Tex and the City
Country networks battle for untapped markets
By Anne Becker -- Broadcasting & Cable, 11/13/2005 7:00:00 PM
The Country Music Association awards are being held in New York City this week, marking the first time in its 39-year history that the show is in the Big Apple.
While that might indicate that country music has gone mainstream, the major country cable networks, Viacom’s Country Music Television (CMT) and Scripps’ Great American Country (GAC), face an uphill climb in winning over viewers outside Middle America and communicating their message to Madison Avenue.
“Trying to get a 25-year-old with no appreciation for country music interested in a buy isn’t easy,” says Brad Adgate, senior VP/director of research for Horizon Media. “There’s a loyal audience of country-music fans, but these networks aren’t popular across the country.”
Scripps bought GAC from Jones Media Network for $140 million last November and moved its headquarters from Denver to Nashville, Tenn., heart of the country-music industry. That has created the opportunity to entertain ad clients at such attractions as the Grand Ole Opry and helped GAC sign 30 new advertisers, including Napster.
GAC, which targets a 25-54 audience, has scored backers for two new sponsored vignettes during commercial breaks: “Great American Shortcuts” feature stories about bands, and “Great American Minutes” focus on Americana. Sony will sponsor a Great American Minute in which Sony artist Patty Loveless praises country fairs.
“These are about the American lifestyle, they’re endemic to country music, and they stand out,” says Susan Leigh, VP of ad sales at GAC.
Although both networks are all about country, they go about their business in very different ways.
CMT, one of Viacom’s MTV Networks, skews younger and markets to its 18-49 audience with a wink: A New York billboard features beer cans and the slogan “Nashville’s Coolest Brewed,” and a contest to promote acquired show Dukes of Hazzard earlier this year offered a $100,000 salary to the show’s biggest fan.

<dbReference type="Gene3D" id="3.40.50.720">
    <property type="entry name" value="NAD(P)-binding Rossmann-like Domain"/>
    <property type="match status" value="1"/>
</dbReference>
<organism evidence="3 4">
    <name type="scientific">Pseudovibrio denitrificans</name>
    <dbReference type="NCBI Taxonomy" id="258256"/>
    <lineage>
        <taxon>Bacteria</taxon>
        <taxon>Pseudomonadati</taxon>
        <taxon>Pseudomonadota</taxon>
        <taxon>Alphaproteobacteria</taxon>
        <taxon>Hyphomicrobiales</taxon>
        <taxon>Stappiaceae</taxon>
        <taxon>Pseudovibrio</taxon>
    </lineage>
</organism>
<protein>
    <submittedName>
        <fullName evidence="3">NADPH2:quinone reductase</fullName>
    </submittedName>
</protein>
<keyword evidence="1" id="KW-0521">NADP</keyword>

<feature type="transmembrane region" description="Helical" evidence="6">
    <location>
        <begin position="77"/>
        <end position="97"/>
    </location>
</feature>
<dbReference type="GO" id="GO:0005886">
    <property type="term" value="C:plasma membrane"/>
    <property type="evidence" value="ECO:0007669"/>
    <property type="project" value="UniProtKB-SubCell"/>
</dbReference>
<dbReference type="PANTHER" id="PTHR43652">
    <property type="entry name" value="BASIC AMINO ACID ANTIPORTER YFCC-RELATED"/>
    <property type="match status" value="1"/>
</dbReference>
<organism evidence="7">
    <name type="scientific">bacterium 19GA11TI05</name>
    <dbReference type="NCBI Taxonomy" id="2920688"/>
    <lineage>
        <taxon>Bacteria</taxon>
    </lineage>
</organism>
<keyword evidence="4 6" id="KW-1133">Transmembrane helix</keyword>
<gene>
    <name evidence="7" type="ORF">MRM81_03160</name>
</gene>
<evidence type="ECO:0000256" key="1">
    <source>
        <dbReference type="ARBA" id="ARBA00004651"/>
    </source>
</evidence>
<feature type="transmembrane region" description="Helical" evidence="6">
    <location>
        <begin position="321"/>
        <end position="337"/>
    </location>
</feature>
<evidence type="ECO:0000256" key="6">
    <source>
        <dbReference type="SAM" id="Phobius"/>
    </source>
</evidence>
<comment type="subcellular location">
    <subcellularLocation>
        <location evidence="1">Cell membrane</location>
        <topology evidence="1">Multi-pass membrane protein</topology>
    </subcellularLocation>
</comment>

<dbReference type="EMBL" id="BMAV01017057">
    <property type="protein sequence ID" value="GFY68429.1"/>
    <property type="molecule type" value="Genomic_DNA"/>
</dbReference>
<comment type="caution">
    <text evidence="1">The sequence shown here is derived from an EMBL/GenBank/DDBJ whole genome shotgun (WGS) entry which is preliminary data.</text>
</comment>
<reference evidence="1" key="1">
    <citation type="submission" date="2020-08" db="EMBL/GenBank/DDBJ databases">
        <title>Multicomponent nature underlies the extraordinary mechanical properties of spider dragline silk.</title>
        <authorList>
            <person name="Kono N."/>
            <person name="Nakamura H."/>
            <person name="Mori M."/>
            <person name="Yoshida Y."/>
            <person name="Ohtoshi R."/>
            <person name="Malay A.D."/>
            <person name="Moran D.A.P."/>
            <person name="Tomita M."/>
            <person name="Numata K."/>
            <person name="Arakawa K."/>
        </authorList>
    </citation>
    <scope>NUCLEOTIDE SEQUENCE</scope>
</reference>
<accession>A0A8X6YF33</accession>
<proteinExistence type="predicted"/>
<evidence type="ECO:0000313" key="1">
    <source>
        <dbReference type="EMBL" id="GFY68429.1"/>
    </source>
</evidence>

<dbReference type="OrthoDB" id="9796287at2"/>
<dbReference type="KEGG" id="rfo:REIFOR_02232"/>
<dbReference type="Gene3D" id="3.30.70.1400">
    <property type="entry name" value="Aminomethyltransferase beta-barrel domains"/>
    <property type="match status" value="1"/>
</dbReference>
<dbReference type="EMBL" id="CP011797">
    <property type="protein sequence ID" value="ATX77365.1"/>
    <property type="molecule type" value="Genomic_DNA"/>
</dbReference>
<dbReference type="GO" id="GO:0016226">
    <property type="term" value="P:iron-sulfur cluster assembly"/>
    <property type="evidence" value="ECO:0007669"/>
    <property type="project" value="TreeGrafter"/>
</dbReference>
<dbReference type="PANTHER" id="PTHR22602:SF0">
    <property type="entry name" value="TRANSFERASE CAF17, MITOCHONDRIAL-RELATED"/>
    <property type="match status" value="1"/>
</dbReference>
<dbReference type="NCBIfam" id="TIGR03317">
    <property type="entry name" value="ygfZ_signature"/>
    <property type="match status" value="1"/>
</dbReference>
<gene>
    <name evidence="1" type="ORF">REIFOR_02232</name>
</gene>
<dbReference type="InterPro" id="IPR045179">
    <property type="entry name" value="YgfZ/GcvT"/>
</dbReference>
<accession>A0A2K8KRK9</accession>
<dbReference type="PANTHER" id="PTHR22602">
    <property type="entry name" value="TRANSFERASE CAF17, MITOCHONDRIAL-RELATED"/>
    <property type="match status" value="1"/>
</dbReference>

CMT staffers don’t think GAC’s good ol’ boy routine works with hipsters. “They’ve got their master’s degree in stars and bars,” says CMT VP of Creative and Marketing James Hitchcock. “Their [marketing] work is pretty predictable. We believe we’re the country network New Yorkers actually watch.”
GAC is the smaller network, in 39 million homes versus CMT’s 78 million. During third quarter 2005, GAC averaged 73,000 total viewers in prime to CMT’s 327,000. GAC’s projected net ad revenue for 2005 is $21.8 million, and CMT’s is $108.3 million, according to Kagan Research.
But GAC is growing. It has gained 11.4 million homes since October 2004 and bought the rights to Grand Ole Opry programming when CMT passed on them. (GAC renewed the deal last week.) GAC plays 1,100-1,300 more videos per month than CMT, says GAC President Ed Hardy. CMT creates more originals, such as a Nov. 11 special on the Dallas Cowboys cheerleaders, and bought the rights to the Miss America pageant.
Both networks capitalize on their corporate siblings. GAC sold Grand Ole Opry 80th-anniversary merchandise on Scripps’ Shop At Home network, while CMT sells beer-opener belt buckles and other merchandise in the MTV store.
Both networks are also poised for expansion. GAC will debut a new logo in December and plans a seven-figure marketing campaign for 2006. CMT plans a feature film, Angel From Montgomery, starring singer Toby Keith, as well as a multimillion-dollar marketing campaign.
No related content found.
No Top Articles